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Estimating Immigrant Earnings Profiles when Migrations are Temporary

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  • Christian Dustmann

    () (Centre for Research and Analysis of Migration (CReAM) University College London (UCL))

  • Joseph-Simon Görlach

    () (Centre for Research and Analysis of Migration (CReAM) University College London (UCL))

Abstract

The assumption that all migrations are permanent, which pervaded the early microdata-based research on immigrant career profiles, is not supported by the empirical evidence. Rather, many – if not most – migrations appear to be temporary. In this paper, therefore, we illustrate the estimation challenges when migrations are temporary. As in an overwhelming share of the selective out-migration literature, our basic structure assumes that the process that determines out-migration is unrelated to other choices that affect wage growth, such as human capital investment or labour supply decisions, which greatly simplifies the analysis. When the choice of whether and when to out-migrate also affects decisions that determine wage growth, the problem becomes inherently dynamic and requires a more structural approach to estimation, which we briefly discuss.

Suggested Citation

  • Christian Dustmann & Joseph-Simon Görlach, 2016. "Estimating Immigrant Earnings Profiles when Migrations are Temporary," CReAM Discussion Paper Series 1609, Centre for Research and Analysis of Migration (CReAM), Department of Economics, University College London.
  • Handle: RePEc:crm:wpaper:1609
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    References listed on IDEAS

    as
    1. Dustmann, Christian & Glitz, Albrecht & Vogel, Thorsten, 2010. "Employment, wages, and the economic cycle: Differences between immigrants and natives," European Economic Review, Elsevier, vol. 54(1), pages 1-17, January.
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    3. Christian Dustmann & Yoram Weiss, 2007. "Return Migration: Theory and Empirical Evidence," CReAM Discussion Paper Series 0702, Centre for Research and Analysis of Migration (CReAM), Department of Economics, University College London.
    4. Borjas, George J, 1989. "Immigrant and Emigrant Earnings: A Longitudinal Study," Economic Inquiry, Western Economic Association International, vol. 27(1), pages 21-37, January.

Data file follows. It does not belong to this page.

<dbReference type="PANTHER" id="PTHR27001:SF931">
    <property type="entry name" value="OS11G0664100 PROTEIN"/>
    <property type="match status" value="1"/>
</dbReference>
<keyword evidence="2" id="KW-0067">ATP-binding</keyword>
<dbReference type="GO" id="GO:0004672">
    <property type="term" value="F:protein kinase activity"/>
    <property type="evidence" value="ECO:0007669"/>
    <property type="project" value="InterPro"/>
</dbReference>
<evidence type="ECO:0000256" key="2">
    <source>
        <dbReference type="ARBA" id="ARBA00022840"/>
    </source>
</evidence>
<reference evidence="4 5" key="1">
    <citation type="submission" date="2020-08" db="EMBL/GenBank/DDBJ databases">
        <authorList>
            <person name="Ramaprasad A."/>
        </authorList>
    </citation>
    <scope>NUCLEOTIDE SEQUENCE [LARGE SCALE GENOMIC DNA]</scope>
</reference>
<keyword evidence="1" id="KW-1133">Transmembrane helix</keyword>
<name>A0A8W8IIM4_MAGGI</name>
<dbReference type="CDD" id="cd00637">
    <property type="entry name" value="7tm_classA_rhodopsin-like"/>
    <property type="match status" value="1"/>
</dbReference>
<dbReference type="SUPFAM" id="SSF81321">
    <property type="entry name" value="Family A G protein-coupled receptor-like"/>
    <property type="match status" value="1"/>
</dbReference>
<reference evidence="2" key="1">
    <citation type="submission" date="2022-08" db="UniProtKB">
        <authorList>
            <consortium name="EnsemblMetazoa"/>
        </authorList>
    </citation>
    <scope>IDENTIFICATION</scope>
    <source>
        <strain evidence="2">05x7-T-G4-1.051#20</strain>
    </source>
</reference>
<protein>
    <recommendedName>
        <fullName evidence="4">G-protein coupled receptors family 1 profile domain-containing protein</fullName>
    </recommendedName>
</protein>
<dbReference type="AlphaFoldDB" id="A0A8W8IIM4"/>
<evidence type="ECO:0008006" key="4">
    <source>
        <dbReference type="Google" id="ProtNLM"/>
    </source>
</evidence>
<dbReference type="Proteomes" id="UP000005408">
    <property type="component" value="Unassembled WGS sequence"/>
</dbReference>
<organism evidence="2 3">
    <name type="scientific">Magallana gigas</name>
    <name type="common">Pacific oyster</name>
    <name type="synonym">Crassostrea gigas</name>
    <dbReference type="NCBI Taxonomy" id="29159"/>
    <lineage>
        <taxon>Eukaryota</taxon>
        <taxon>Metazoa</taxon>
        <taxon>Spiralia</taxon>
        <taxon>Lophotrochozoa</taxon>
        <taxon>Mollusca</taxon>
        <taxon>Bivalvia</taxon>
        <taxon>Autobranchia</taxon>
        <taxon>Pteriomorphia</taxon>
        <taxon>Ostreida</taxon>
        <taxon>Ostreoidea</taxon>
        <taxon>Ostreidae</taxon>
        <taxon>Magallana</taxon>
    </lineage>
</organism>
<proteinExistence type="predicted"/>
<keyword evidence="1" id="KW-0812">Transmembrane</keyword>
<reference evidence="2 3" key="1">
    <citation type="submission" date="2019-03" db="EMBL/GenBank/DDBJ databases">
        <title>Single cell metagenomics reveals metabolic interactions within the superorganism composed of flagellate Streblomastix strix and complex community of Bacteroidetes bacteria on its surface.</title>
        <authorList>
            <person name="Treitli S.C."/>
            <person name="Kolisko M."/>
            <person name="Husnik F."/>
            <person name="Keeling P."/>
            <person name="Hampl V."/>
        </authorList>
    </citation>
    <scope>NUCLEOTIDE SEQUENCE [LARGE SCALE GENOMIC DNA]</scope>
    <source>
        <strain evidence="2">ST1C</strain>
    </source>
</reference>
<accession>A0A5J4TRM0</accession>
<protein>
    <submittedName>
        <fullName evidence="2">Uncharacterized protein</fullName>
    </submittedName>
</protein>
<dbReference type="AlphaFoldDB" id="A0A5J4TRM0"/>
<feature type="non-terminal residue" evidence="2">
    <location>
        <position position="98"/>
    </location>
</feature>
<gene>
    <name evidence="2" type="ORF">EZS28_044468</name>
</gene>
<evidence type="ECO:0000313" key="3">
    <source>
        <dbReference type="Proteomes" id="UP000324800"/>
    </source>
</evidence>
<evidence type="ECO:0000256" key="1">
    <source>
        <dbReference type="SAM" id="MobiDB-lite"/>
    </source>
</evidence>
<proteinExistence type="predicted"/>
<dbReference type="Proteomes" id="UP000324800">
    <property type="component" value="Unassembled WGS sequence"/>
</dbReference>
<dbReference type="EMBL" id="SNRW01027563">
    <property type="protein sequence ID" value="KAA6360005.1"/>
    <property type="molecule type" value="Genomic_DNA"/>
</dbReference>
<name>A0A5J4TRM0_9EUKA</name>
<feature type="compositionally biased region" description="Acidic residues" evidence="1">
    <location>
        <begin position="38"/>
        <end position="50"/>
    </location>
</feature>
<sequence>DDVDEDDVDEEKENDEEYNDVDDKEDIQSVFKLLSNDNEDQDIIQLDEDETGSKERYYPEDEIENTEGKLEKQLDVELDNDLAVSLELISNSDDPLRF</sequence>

5. Garnett Picot & Patrizio Piraino, 2013. "Immigrant earnings growth: selection bias or real progress?," Canadian Journal of Economics, Canadian Economics Association, vol. 46(4), pages 1510-1536, November.
    6. Lena Nekby, 2006. "The emigration of immigrants, return vs onward migration: evidence from Sweden," Journal of Population Economics, Springer;European Society for Population Economics, vol. 19(2), pages 197-226, June.
    7. Christian Dustmann & Yoram Weiss, 2007. "Return Migration: Theory and Empirical Evidence from the UK," British Journal of Industrial Relations, London School of Economics, vol. 45(2), pages 236-256, June.
    8. Christian Dustmann & Joseph-Simon Görlach, 2016. "The Economics of Temporary Migrations," Journal of Economic Literature, American Economic Association, vol. 54(1), pages 98-136, March.
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    Cited by:

    1. Shaikh M.S.U. Eskander & Edward B. Barbier & Benjamin Gilbert, 2018. "Fishing and Nonfishing Income Decisions: The Role of Human Capital and Family Structure," Land Economics, University of Wisconsin Press, vol. 94(1), pages 114-136.

    More about this item

    Keywords

    immigration; return migration; assimilation; earnings profile; selection;

    JEL classification:

    • F22 - International Economics - - International Factor Movements and International Business - - - International Migration
    • J15 - Labor and Demographic Economics - - Demographic Economics - - - Economics of Minorities, Races, Indigenous Peoples, and Immigrants; Non-labor Discrimination
    • J31 - Labor and Demographic Economics - - Wages, Compensation, and Labor Costs - - - Wage Level and Structure; Wage Differentials
    • J61 - Labor and Demographic Economics - - Mobility, Unemployment, Vacancies, and Immigrant Workers - - - Geographic Labor Mobility; Immigrant Workers
    • O15 - Economic Development, Innovation, Technological Change, and Growth - - Economic Development - - - Economic Development: Human Resources; Human Development; Income Distribution; Migration

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